Thank you for your service Colonel Grant
Below is a Tallahassee Democrat article. Bruce Grant a retired Army colonel and currently employed by the state of Florida, has decided to return to military service. Before working for the state of Florida, Bruce Grant had spent 26 years in the Army till his retirement in 2000. He'll be leaving for Fort Jackson this weekend.
All I want to say is thank you Colonel Grant and may God bless you.
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When Bruce Grant was asked why he's giving up about $40,000 in income, leaving his family for a year and volunteering for dangerous Army duty in Iraq, he looked like he was trying to find a polite way to answer a dumb question.
"Some things are worth fighting for. Some things are worth sacrifice," he said matter-of-factly in a brief interview Wednesday. "I have children and hope to have grandchildren. I hope that by us doing what we're doing now, they won't have to fight - that they can live in a safer world."
Grant, 53, spent nearly 27 years in the Army - graduating from West Point in 1974 and retiring as a colonel five years ago. The former paratrooper and ranger joined Gov. Jeb Bush's office of drug-control policy as chief of staff to Jim McDonough, himself a retired Army colonel.
On Sunday, he ships out to Fort Jackson, S.C., for two weeks of "re-greening" - getting his personnel file updated and taking care of a few administrative details. Then, it's on to Fort Campbell, Ky., to join the 101st Airmobile Division, en route to Iraq.
"He's got a big geographic responsibility over there," McDonough said. "He'll be a target for every insurgent. But when I asked him why he wanted to do it, he said he wants to help every American soldier over there get home safely."
After the Sept. 11 terrorist attacks and the Afghanistan war that toppled the Taliban, Grant said, he hoped the Iraq invasion would be over quickly. He supports the administration's policies and decided he couldn't sit this one out.
But he almost had to fight his way back into uniform. Needing experienced personnel, the military has a retiree-return policy, but Grant said the Army wasn't exactly eager to put him in charge of rebuilding schools, police and fire services and other civic functions in the Mosul area.
"Contrary to what we read in the press - and I don't mind because everybody knows bad news makes headlines - there are a lot of good things going on over there," Grant said. "I do have confidence that it can succeed. It would be crazy of me to go over there, if I didn't."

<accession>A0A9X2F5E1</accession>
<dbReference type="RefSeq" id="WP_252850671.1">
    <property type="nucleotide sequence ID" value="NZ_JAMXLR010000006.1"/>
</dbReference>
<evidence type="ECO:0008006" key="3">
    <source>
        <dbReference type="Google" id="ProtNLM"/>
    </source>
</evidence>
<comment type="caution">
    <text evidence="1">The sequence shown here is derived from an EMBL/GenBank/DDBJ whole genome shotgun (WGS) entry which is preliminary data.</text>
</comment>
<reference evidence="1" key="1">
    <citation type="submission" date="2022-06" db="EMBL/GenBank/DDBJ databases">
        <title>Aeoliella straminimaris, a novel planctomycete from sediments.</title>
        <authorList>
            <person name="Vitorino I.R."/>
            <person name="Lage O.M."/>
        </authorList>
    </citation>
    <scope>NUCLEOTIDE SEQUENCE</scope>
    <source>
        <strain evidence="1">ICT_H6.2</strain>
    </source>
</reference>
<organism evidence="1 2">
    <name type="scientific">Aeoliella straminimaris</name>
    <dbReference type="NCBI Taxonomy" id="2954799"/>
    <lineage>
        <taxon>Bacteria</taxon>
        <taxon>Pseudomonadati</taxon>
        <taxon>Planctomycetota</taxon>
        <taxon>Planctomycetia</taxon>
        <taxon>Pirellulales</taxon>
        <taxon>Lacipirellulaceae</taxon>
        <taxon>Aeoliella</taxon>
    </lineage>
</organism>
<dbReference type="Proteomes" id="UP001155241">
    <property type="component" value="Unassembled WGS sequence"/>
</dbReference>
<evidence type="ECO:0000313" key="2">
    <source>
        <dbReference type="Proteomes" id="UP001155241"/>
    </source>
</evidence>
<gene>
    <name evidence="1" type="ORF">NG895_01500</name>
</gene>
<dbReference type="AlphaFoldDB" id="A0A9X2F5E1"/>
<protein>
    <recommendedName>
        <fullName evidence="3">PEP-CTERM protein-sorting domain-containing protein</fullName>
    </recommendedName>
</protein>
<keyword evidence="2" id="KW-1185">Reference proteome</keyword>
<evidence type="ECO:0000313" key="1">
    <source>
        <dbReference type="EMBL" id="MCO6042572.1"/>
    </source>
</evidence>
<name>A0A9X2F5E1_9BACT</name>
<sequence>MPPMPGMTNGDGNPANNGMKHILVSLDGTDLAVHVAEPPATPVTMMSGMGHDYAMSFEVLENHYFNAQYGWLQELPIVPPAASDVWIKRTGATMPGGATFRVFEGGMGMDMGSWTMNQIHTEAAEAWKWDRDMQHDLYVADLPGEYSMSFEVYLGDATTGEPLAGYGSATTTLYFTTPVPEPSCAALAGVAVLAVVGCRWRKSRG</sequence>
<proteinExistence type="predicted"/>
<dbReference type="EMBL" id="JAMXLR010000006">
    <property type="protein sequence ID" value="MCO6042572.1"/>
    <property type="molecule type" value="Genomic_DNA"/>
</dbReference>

Bush presented him a proclamation marking his service in the drug-control office, which includes anti-gang programs in Miami, coordinating port security and setting up anti-drug coalitions in all 67 counties. Part of the commendation read:
"Col. Bruce Grant has volunteered to return to active duty in the U.S. Army to serve his country in Iraq, without promise of material reward or promotion or follow-on assignment, at sacrifice of his current position in state government and the surrender of his current military retirement, and to face a year's separation from his family and loved ones in order to lead American soldiers and further his country's efforts to assist others."
Along with the proclamation, co-workers gave Grant a big jar of M&M candies, labeled as spider-repellent pills to ward off "BHAGS." Bush, who dislikes acronyms, coined that one for "Big, Hairy Audacious Goals" that he wants his staff to set for his policies.
But on Grant's going-away present, the label said it stood for "big, hairy, audacious, gargantuan spiders."
Grant, whose military career included a year in Bosnia, said he will lose about $40,000 by giving up his state salary and Army pension for a year. When he gets back, the Bush administration will be leaving office - or already gone - and Grant said the Army told him there is no prospect of making general or going anywhere except back into retirement.
"He's a spectacular public servant," Bush said, after presenting the proclamation to Grant, his wife, Pat, and their son, Stewart, 13, in the governor's office.
Pat Grant said she tried to talk her husband of 30 years out of rejoining.
"I was shocked," she said. But when asked if she'd expected to be unsuccessful in dissuading him, she smiled and said, "That didn't surprise me at all."
He seemed a little surprised by all the fuss.
"Once you're a soldier, it never gets out of your bloodstream," he said. "Above all, a soldier hates war; but if you've got one, some of us - who believe as soldiers believe - want to go and serve. That sounds kind of corny when I say it, but it's true."